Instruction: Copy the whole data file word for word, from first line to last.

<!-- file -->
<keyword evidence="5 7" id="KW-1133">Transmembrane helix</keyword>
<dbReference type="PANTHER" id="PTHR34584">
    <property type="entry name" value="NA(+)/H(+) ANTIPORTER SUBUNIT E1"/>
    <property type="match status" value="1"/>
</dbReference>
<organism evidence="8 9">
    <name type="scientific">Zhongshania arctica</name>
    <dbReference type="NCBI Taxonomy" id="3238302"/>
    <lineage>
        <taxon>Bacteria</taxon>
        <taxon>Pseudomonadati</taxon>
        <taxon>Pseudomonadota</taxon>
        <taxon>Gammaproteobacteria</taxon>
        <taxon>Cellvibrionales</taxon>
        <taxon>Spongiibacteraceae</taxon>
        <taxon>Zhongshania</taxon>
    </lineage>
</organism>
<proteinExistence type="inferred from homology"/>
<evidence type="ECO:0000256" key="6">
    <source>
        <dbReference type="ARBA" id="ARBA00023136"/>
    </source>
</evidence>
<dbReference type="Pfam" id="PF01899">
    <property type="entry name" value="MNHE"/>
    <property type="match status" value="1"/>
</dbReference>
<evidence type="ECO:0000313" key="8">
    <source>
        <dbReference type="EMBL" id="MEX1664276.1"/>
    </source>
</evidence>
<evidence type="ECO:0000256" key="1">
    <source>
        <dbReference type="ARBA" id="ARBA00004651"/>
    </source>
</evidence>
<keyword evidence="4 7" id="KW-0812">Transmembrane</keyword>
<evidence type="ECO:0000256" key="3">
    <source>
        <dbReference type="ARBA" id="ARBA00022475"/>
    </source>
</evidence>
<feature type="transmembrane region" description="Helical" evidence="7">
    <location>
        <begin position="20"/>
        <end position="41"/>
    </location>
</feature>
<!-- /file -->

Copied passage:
<keyword evidence="5 7" id="KW-1133">Transmembrane helix</keyword>
<dbReference type="PANTHER" id="PTHR34584">
    <property type="entry name" value="NA(+)/H(+) ANTIPORTER SUBUNIT E1"/>
    <property type="match status" value="1"/>
</dbReference>
<organism evidence="8 9">
    <name type="scientific">Zhongshania arctica</name>
    <dbReference type="NCBI Taxonomy" id="3238302"/>
    <lineage>
        <taxon>Bacteria</taxon>
        <taxon>Pseudomonadati</taxon>
        <taxon>Pseudomonadota</taxon>
        <taxon>Gammaproteobacteria</taxon>
        <taxon>Cellvibrionales</taxon>
        <taxon>Spongiibacteraceae</taxon>
        <taxon>Zhongshania</taxon>
    </lineage>
</organism>
<proteinExistence type="inferred from homology"/>
<evidence type="ECO:0000256" key="6">
    <source>
        <dbReference type="ARBA" id="ARBA00023136"/>
    </source>
</evidence>
<dbReference type="Pfam" id="PF01899">
    <property type="entry name" value="MNHE"/>
    <property type="match status" value="1"/>
</dbReference>
<evidence type="ECO:0000313" key="8">
    <source>
        <dbReference type="EMBL" id="MEX1664276.1"/>
    </source>
</evidence>
<evidence type="ECO:0000256" key="1">
    <source>
        <dbReference type="ARBA" id="ARBA00004651"/>
    </source>
</evidence>
<keyword evidence="4 7" id="KW-0812">Transmembrane</keyword>
<evidence type="ECO:0000256" key="3">
    <source>
        <dbReference type="ARBA" id="ARBA00022475"/>
    </source>
</evidence>
<feature type="transmembrane region" description="Helical" evidence="7">
    <location>
        <begin position="20"/>
        <end position="41"/>
    </location>
</feature>